Skip to main content

Impact of the war in Ukraine on UEF


UEF’s frontotemporal dementia researchers secure prestigious Academy of Finland and EU funding

Frontotemporal dementia researchers at the University of Eastern Finland have secured significant funding from the EU’s JPND programme for research into early onset dementias. The new project aims to identify early synaptic and other physiological changes in early frontotemporal dementia and dementia with Lewy bodies, as well as molecular-level mechanisms associated with them. The findings will help to develop better tools for early diagnostics and treatment of these diseases.

The EU’s Joint Programme – Neurodegenerative Disease Research, JPND, is an innovative European research initiative seeking to tackle challenges caused by neurodegenerative diseases. The three-year projects selected for JPND funding will address the prevention, diagnosis and better treatment of neurodegenerative diseases through effective and high-level European research collaboration.

The University of Eastern Finland is the coordinator of the Pre-diagnostic early synaptic disturbances in neurodegenerative diseases (SynaDeg) project, which was selected for JPND funding.

Early signs of dementia may include disturbances in the function of synapses that connect neurons. The objective of SynaDeg is to identify early changes in the brain’s synaptic neurotransmitter systems and in other physiological functions in frontotemporal dementia and dementia with Lewy bodies, which could easily be monitored even at home, such as behaviour, activity or sleep. Patients’ synaptic changes will be studied using transcranial magnetic stimulation (TMS) methods. In addition, cerebrospinal fluid, blood and skin samples will also be taken from patients with an aim to study disease-specific synaptic biomarkers and to create induced pluripotent stem cell-based neuron models to explore the molecular-level mechanisms of synaptic changes.

The project is expected to deepen our understanding of the disease mechanisms of frontotemporal dementia and dementia with Lewy bodies, and to produce new disease-specific biomarkers, measured from cerebrospinal fluid or blood, and other diagnostic tools for the challenging early diagnosis and treatment of these diseases. The findings can also accelerate the development of applications for personalised medicine.

“This project will strengthen Kuopio’s role as a prominent and international hub for research into frontotemporal dementia and its disease mechanisms. In addition, the project will bring together leading European scientists in an innovative way, which we believe will accelerate scientific breakthroughs,” says the SynaDeg project’s leader, Research Director, Adjunct Professor Annakaisa Haapasalo from A.I. Virtanen Institute for Molecular Sciences at the University of Eastern Finland.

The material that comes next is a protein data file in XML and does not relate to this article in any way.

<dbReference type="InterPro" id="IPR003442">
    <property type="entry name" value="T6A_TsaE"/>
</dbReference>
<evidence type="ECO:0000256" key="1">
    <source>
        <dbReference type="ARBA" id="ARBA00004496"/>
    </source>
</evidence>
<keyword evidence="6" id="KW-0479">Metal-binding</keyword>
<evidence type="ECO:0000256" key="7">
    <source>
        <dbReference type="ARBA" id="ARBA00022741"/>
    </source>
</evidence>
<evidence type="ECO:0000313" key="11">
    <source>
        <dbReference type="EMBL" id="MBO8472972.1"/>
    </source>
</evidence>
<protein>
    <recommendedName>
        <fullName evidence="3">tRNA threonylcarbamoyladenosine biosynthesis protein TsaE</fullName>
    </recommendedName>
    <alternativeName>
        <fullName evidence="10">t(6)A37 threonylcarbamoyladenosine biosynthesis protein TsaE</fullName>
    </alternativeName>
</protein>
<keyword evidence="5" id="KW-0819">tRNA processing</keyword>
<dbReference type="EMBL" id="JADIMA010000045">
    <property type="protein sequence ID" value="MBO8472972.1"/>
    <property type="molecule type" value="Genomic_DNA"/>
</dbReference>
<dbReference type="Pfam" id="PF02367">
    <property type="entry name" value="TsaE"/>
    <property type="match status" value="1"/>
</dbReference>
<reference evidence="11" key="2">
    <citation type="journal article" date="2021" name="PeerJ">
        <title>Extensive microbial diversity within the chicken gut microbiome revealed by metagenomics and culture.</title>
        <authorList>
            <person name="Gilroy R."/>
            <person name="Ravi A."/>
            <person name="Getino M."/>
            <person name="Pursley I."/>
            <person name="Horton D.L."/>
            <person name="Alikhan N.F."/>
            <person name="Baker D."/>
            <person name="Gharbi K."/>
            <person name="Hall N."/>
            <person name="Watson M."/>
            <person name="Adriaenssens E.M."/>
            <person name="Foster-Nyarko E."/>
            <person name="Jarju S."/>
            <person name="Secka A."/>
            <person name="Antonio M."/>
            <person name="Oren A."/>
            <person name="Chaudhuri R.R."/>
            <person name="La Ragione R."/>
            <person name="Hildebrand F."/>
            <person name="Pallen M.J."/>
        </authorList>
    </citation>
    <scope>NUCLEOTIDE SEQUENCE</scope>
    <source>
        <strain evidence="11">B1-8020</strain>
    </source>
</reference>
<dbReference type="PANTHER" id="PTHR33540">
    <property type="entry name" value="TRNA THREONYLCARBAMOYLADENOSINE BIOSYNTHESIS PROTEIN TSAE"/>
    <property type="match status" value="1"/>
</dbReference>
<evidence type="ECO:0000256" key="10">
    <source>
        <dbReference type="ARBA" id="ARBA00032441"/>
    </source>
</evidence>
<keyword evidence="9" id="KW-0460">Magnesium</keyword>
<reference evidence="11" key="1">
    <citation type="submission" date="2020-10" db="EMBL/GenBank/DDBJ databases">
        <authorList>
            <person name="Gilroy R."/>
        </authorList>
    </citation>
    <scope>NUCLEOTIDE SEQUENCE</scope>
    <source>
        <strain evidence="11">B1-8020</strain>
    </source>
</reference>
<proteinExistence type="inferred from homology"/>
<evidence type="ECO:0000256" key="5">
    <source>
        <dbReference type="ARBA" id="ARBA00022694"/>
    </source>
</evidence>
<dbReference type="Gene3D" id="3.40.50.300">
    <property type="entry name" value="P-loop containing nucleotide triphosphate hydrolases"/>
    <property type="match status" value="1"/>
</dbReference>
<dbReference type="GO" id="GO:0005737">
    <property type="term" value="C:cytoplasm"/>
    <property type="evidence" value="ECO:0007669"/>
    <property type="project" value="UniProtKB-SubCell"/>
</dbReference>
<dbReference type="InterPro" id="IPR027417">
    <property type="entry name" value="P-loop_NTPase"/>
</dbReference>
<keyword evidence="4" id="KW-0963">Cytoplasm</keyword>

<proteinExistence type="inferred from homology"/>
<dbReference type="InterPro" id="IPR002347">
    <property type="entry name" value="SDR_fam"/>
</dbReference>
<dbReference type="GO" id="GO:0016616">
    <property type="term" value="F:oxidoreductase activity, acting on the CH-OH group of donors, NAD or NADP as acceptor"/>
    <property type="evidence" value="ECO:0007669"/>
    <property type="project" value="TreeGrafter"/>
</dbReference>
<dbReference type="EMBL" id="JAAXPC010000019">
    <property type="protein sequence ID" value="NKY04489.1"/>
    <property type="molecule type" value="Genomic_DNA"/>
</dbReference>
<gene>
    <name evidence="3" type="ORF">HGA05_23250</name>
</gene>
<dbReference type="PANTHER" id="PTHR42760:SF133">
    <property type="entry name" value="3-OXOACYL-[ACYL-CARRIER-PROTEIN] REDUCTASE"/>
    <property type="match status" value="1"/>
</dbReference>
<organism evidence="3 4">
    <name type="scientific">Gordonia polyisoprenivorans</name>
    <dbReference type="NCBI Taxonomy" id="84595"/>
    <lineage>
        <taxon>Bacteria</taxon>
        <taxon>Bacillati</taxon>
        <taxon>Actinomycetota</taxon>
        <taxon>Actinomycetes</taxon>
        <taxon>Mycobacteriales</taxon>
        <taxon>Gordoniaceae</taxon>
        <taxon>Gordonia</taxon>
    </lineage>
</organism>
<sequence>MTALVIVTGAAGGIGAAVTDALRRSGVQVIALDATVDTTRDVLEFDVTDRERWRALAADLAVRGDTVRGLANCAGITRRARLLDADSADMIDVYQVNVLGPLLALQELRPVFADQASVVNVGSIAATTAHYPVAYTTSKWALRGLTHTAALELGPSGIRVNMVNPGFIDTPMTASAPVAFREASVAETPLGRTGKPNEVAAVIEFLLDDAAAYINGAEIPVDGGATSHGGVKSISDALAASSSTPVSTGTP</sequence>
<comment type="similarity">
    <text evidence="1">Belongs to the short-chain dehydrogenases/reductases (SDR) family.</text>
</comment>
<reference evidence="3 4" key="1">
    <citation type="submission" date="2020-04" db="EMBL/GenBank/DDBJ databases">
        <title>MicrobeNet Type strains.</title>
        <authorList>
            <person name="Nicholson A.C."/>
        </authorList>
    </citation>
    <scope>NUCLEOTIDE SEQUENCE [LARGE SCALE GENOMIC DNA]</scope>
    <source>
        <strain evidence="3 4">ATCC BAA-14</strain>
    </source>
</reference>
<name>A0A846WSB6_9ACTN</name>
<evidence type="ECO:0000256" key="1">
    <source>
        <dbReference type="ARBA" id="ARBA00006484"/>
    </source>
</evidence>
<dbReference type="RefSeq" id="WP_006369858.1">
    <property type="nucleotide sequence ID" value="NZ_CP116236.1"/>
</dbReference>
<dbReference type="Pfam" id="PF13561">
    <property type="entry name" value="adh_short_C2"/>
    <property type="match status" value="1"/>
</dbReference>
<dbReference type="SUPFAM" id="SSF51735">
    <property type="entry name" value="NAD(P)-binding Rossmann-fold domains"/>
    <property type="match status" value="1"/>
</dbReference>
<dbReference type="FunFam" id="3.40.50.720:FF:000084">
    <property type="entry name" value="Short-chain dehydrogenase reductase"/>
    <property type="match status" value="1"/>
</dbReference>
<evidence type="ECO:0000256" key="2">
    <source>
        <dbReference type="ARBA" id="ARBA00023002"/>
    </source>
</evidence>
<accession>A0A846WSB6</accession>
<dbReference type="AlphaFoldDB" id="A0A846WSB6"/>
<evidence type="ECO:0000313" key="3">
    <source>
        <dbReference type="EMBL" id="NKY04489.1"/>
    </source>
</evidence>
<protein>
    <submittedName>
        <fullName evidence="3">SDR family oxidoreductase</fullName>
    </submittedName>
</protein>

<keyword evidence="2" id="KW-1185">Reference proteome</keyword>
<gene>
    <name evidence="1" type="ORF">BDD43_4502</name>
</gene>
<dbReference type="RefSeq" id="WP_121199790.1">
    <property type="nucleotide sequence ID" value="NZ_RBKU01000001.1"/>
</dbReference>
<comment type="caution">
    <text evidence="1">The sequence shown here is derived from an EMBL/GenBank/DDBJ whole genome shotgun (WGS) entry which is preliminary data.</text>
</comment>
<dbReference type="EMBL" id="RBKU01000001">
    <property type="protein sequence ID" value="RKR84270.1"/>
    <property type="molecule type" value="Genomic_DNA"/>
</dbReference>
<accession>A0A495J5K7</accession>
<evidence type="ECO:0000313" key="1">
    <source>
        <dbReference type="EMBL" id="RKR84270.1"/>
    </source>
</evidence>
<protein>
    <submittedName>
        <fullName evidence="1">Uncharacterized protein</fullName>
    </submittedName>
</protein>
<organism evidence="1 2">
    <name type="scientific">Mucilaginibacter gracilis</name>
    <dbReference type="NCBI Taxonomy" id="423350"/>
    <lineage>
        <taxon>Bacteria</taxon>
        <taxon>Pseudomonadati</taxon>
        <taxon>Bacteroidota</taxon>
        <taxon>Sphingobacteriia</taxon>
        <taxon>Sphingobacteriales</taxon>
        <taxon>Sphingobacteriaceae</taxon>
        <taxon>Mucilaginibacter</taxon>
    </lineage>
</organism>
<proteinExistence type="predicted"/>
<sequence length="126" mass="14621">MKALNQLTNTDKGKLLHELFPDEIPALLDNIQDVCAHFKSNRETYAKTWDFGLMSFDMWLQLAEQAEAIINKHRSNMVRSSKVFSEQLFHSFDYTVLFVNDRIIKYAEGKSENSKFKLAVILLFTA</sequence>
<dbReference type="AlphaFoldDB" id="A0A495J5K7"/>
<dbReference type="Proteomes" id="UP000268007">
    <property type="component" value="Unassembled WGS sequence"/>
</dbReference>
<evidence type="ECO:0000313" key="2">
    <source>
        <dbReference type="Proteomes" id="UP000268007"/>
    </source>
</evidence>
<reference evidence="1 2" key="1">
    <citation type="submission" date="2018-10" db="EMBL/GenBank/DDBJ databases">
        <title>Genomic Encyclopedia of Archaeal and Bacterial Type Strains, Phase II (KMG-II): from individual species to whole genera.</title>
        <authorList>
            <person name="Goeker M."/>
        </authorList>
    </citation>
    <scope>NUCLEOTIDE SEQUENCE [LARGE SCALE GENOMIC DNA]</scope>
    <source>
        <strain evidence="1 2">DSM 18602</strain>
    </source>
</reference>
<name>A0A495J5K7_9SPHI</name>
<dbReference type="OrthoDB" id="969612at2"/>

“A strong focus on translationality plays a key role in this project. This means, for example, that changes observed in the induced pluripotent stem cell-based neurons developed from a patient can be compared to patient-specific biomarkers, neuroimaging findings and clinical picture. Translationality increases the impact of research and enhances dialogue between different disciplines,” says Research Group Director, Adjunct Professor Eino Solje from the Institute of Clinical Medicine at the University of Eastern Finland. Solje also acts as the project’s vice coordinator.

Haapasalo and Solje are actively involved in the Finnish Frontotemporal Dementia Research Network, FinFTD, from which also Professor Anne Remes and Neurologist Johanna Krüger at the University of Oulu participate in the SynaDeg project. The European partners in the project are PhD Olivia Belbin at the Hospital de la Santa Creu i Sant Pau in Spain, Professor Henrik Zetterberg at the University of Gothenburg in Sweden, and Professor Peter Heutink at the German Centre for Neurodegenerative Diseases, DZNE. The SynaDeg consortium also collaborates with Professor Esa Mervaala at Kuopio University Hospital, and with Professor Barbara Borroni at the University of Brescia in Italy. The overall budget of the project amounts to approximately 1.2 million euros.

The SynaDeg consortium works in close collaboration with the Alzheimer Society of Finland and with the Italian Frontotemporal Disease Association, AIMFT, with an aim of increasing awareness of early onset dementias in health care and society, reducing the stigma around these diseases, and providing patients and their families with support.

JPND is a highly competitive funding instrument, which grants funding to high-level European research consortia.  This year, 170 proposals were submitted in the JPND call, and 14 projects were selected for funding. The SynaDeg project coordinated by the University of Eastern Finland is the only project involving Finnish researchers.

JPND projects are funded in collaboration between national funders and the European Union. In Finland, funding is granted by the Academy of Finland.

For further information, please contact:

Research Director, Adjunct Professor Annakaisa Haapasalo, A.I. Virtanen Institute for Molecular Sciences, University of Eastern Finland

Research Group Director, Adjunct Professor Eino Solje, Institute of Clinical Medicine - Neurology, University of Eastern Finland